Eilish O'Dowd gathers the ball under pressure last Sunday against Limerick in the Lidl Ladies NFL Picture: Willie Donnellan
With all the talk of the coronavirus, Covid-19, self-isolation and travel bans, the world of sport can almost seem trivial at a time like this. Because whatever your view about the situation, there are people genuinely afraid and that’s not a nice place to be for anyone.
Sports seems so trivial at these times, just as it does when tragedy strikes but for many of us, sport in all its variety and form is almost elemental, something that thrills us, drives us to push ourselves harder than we could ever believe and all in pursuit of some form of sporting excellence.
At times of tragedy, the embrace of the sporting community has made some of the hard times that little bit more bearable, a reminder that when it comes down to it, for all our rivalries and passions, we all hail from the same community.
Some will tell you that sport has literally saved their lives - you can find solace from your troubles or meaning in your endeavours, whether you be Gerard O’Donnell flying over three feet six high barriers or a middle of the pack runners competing in the highly successful Tony McGowan Road Races last Sunday.
The hours put in might be different but what the Carrick AC international and the fun runner taking in the sights of Drumshanbo share is a desire to improve themselves and to take part in an activity that they truly enjoy.
For some, sport is nothing less than a way of life, an obsession almost that drives their very being, some to unhealthy degrees but for others, their daily or weekly activity might just be the most enjoyable way of relieving the stresses of everyday life that we’re all subjected to.
I’d imagine that if a ban is brought in on public gatherings and even playing field games, be it the Leitrim Leagues in Gaelic football or the Sligo Leitrim Soccer Divisions or even the auld five-a-side kick about among friends, the absence of that stress release is going to be felt up and down the country.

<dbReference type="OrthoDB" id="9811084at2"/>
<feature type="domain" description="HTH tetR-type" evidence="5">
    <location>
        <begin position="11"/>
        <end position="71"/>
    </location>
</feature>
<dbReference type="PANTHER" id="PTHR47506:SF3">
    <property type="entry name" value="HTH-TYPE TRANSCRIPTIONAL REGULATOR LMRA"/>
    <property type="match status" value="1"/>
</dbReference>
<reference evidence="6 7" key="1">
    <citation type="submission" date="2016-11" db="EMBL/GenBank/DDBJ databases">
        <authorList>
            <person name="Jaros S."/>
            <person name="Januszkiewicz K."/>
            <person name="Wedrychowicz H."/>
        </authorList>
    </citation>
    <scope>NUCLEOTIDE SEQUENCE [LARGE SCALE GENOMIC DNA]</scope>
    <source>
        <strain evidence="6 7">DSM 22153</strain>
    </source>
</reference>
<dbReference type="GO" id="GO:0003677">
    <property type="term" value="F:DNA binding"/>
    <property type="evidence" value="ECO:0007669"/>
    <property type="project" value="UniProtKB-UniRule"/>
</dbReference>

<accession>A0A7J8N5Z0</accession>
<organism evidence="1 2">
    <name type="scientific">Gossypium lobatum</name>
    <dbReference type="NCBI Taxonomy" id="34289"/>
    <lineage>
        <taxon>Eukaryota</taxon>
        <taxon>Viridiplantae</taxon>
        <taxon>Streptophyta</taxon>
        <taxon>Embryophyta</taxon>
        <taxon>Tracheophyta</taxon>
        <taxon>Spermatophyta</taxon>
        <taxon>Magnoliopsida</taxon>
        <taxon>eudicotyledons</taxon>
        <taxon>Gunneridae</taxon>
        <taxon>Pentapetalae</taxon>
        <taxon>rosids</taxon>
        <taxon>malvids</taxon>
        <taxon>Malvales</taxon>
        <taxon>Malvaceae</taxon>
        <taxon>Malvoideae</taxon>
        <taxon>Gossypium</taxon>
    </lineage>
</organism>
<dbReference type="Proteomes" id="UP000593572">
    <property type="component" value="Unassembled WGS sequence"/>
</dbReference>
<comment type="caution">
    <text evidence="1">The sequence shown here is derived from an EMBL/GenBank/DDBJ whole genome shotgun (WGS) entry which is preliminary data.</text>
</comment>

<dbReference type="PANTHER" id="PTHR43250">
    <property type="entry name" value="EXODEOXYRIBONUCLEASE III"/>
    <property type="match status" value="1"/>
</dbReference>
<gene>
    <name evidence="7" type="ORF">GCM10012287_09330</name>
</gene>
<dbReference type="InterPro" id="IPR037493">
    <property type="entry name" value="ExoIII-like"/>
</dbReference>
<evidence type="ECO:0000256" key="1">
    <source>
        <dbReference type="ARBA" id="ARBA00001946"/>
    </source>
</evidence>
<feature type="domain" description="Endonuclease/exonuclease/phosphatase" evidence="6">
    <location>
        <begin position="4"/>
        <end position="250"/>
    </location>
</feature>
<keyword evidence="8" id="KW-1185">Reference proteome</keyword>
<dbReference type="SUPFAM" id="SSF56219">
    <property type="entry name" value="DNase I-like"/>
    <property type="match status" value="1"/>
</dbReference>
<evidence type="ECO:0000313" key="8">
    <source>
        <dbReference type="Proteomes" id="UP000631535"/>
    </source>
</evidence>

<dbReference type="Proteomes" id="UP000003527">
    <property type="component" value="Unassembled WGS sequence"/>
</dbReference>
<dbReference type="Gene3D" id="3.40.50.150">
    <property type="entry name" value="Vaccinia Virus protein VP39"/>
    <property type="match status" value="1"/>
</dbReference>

The Coronavirus crisis looks like it will have a devastating impact on sport all around the world. Sport in Italy has been closed down by Government decree, the Six Nations faces an October finish and even the Olympics in Tokyo are having to consider alternatives if the worst comes to the worst.
At the moment, Cheltenham is going ahead but one wonders how much longer before sporting events all across the country are going to get the blanket ban and as a sports fan, you wonder about where it is all going to end?
Will Leitrim hurlers get to take on Sligo this Sunday in Dr Hyde Park? Will the footballers get relegated to Division 4 if the remaining games in Division 3 aren’t played?
I know I’d be among the millions who will be devastated if we can’t get our weekly dose of sporting highs, although as an Everton fan, if it stopped Liverpool’s inexorable march to the Premier League title, it can’t be all that bad!
Contrary git that I am, I’d probably argue why does sport take the hit and have to come to a screeching halt, while thousands of people pack into buses and trains each and every day to get to work and that is ok?
But then the bigger picture comes front and centre and, as someone who has family members vulnerable to the devastating effects of Covid-19, I’m sanguine enough to know that the greater good has to come first.
So what’s the lesson? Appreciate your health and all that? Certainly. And maybe this dreaded virus might just bring a bit of community spirit and common purpose to a world that is increasingly split and bitter and divided. That can’t be a bad thing.
But most of all, it reminds you just how lucky we all are to have sport as the object of our affections, as something that drives us, inspires us and entertains us. And maybe, just maybe, the next time we go mental over a referee’s decision or a mistake by one of our sporting idols, we might remember just how lucky we are to have sport to keep us all going through good times and bad.